Midterms Will Have Historic Implications for LGBTQ Equality

November 5, 2018 • 9:45 am
Voters in MA will weigh-in on transgender nondiscrimination law; record number of LGBTQ candidates seek office nationwide

WASHINGTON – Tomorrow’s midterm elections could yield historic results for LGBTQ Americans – both in terms of pro-LGBTQ policies affirmed and LGBTQ representation in government at the local, state, and federal levels. The most consequential election for the LGBTQ community is in Massachusetts, where voters are weighing in on the Bay State’s law protecting transgender people from discrimination. The measure was signed into law two years ago by Republican Governor Charlie Baker. The Freedom for All Massachusetts campaign has built a diverse coalition in support of the law – it’s brought together more than 1,500 stakeholders from businesses large and small, labor unions, people of faith, parents, teachers, sexual assault prevention experts, conservatives, progressives, and independents – in the largest bipartisan effort in U.S. history to engage voters about what it means to be transgender and what transgender nondiscrimination protections do and don’t do. Freedom for All Americans (FFAA) has served as a national lead partner for three years – playing a central role in the successful push to enact the law in 2016, and in the current campaign to defend the measure.

“A victory in Massachusetts is a victory for transgender Americans nationwide,” said Masen Davis, Freedom for All Americans’ CEO. “Right now, so many members of our community are afraid and uncertain about what the future holds – largely because of the rhetoric and policies coming from the Trump administration. But we know that a majority of Americans from all walks of life support treating transgender people fairly and equally under the law. We’re confident that we’ve executed a campaign  that makes the case for upholding nondiscrimination protections, and we’re incredibly thankful to all of the transgender people who have come forward to share their personal stories as part of this campaign.”

The Freedom for All Massachusetts campaign has centered the voices and stories of transgender Americans – and has not shied away from tackling the deceitful messages of anti-LGBTQ opponents head-on. That campaign strategy proved successful earlier this year in Anchorage and New Hampshire. Tomorrow will be the first time voters will be weighing in at the ballot on transgender nondiscrimination at the state level.

A number of races in a handful of states could determine whether there is a path forward for nondiscrimination legislation in those states in the near-term. In FloridaGeorgiaOhioMichigan, and Arizona, pro-equality gubernatorial candidates have made LGBTQ equality a cornerstone of their campaigns. In Florida – where FFAA has been a lead partner to pass the Competitive Workforce Act – Andrew Gillum has been a consistent champion for the LGBTQ community and could become the first Florida governor to win election on a record of supporting LGBTQ nondiscrimination protections. Michigan gubernatorial nominee Bill Schuette defended the state’s ban on marriage equality that was struck down by the U.S. Supreme Court in 2015, joined a 2016 lawsuit challenging federal guidance meant to protect transgender students, and recently issued a controversial legal opinion opposing the Michigan Civil Rights Commission’s ability to apply existing anti-discrimination law to gay or transgender residents. Schuette’s opponent – former State Senate Minority Leader Gretchen Whitmer – is a longtime supporter of equality, who has spoken out in favor of updating the state’s civil rights act to include LGBTQ nondiscrimination protections. And in Ohio, the elections’s results could set the stage for lawmakers to advance the Fairness Act during this year’s lame duck session – bringing Ohio one step closer to becoming the 20th state in the nation to pass a comprehensive law that explicitly protects LGBTQ people from discrimination.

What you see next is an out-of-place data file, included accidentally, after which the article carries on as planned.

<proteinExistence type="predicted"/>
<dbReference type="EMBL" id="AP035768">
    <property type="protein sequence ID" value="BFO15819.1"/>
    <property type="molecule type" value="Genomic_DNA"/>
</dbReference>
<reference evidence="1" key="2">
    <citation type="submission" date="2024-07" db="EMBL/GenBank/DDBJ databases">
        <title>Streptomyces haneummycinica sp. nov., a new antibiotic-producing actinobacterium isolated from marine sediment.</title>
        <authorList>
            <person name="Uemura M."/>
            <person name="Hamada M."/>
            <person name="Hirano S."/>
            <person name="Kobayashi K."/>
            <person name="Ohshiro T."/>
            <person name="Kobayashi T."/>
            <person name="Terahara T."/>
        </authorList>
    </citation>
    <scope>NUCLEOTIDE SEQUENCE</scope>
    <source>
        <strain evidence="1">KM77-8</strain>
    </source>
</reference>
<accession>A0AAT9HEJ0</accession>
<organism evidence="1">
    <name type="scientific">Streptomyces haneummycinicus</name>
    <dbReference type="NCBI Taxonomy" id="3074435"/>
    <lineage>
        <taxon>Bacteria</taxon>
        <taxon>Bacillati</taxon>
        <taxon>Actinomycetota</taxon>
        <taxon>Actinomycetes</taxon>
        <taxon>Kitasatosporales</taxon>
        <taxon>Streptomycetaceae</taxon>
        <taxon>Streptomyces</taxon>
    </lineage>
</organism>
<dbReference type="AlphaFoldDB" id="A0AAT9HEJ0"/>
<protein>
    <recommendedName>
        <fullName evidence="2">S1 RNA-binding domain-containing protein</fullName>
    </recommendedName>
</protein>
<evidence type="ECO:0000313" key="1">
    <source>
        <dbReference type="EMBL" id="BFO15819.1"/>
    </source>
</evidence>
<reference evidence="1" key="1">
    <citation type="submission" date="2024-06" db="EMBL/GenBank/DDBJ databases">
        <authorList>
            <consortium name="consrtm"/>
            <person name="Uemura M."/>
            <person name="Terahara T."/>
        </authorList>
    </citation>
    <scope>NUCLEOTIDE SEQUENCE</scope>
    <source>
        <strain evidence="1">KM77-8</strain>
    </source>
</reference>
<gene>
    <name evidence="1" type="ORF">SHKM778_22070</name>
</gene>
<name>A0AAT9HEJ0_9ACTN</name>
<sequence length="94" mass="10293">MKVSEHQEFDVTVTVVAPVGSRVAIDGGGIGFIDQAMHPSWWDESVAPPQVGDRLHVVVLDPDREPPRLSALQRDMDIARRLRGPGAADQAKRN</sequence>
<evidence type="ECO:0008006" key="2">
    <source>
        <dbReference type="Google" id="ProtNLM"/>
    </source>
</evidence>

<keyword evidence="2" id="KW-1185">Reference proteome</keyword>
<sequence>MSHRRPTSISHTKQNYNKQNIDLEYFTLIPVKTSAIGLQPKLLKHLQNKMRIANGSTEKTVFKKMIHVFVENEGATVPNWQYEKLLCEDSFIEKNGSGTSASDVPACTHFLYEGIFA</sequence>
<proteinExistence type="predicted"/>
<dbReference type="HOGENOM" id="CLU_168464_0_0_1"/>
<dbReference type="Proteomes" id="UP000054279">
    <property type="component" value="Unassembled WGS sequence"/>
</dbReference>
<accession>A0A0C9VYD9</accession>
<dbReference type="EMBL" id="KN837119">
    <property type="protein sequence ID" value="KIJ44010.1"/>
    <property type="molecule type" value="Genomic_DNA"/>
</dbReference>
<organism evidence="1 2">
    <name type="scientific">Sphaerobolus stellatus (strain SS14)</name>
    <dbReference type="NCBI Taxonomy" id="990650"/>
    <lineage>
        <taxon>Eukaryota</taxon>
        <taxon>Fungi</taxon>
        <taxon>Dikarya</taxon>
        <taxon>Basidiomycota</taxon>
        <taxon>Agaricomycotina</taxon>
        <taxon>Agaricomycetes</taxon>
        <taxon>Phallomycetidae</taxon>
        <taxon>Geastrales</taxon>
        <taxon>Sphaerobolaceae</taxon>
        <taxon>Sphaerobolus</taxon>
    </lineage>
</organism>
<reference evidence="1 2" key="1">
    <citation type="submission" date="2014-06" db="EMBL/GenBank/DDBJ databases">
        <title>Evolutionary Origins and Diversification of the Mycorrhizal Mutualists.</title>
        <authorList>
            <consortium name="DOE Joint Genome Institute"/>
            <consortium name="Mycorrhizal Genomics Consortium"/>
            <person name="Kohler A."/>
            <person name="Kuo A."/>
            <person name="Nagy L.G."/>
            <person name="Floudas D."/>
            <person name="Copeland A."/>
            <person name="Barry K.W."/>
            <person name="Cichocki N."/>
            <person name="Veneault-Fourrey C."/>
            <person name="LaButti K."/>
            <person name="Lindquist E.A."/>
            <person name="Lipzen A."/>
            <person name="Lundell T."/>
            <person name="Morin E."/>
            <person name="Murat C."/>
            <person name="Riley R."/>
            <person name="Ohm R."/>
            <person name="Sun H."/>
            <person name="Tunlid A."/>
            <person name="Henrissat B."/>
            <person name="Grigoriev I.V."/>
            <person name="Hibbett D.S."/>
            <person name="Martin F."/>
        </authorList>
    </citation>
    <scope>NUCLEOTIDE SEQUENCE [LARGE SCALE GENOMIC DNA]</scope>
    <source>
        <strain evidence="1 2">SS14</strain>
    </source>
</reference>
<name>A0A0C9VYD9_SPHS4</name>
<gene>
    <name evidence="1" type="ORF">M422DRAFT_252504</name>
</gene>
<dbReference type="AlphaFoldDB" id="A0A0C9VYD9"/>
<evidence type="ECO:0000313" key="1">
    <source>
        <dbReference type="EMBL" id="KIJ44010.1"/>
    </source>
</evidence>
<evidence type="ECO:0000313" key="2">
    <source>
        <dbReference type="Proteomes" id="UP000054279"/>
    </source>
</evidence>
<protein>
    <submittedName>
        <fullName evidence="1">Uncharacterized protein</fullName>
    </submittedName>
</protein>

“Making progress in state legislatures is one of the most important ways we can generate momentum for action at the federal level,” added Davis. “When we build networks of supporters in key states who understand the importance of enacting comprehensive nondiscrimination laws, we’re doing two things: We’re creating the conditions to pass urgently needed legislation at the state level, and we’re ensuring that lawmakers in Congress understand the strong and bipartisan support they have at home to back a comprehensive federal bill. Tomorrow’s results could very well hypercharge a national conversation around nondiscrimination protections at both the state and federal levels.”

There are nearly 250 openly LGBTQ candidates running for office nationwide. At the federal level, Arizona’s Kyrsten Sinema is poised to be the first openly bisexual person elected to the U.S. Senate. In all, four LGBTQ people could make history if their gubernatorial bids are successful: Vermont’s Christine Hallquist could become the first transgender governor; Colorado’s Jared Polis would be the first openly gay man elected; Oregon’s Kate Brown, who is bisexual, is running for her first full-term in office (after winning a special election in 2016); and Lupe Valdez, in Texas, could be the first openly lesbian governor.

For more information on the status of LGBTQ nondiscrimination protections in states across the country, and the progress toward winning nondiscrimination for all LGBTQ Americans, visit www.FreedomForAllAmericans.org.

Freedom for All Americans is the bipartisan campaign to secure full nondiscrimination protections for LGBT people nationwide. Our work brings together Republicans and Democrats, businesses large and small, people of faith, and allies from all walks of life to make the case for comprehensive nondiscrimination protections that ensure everyone is treated fairly and equally.


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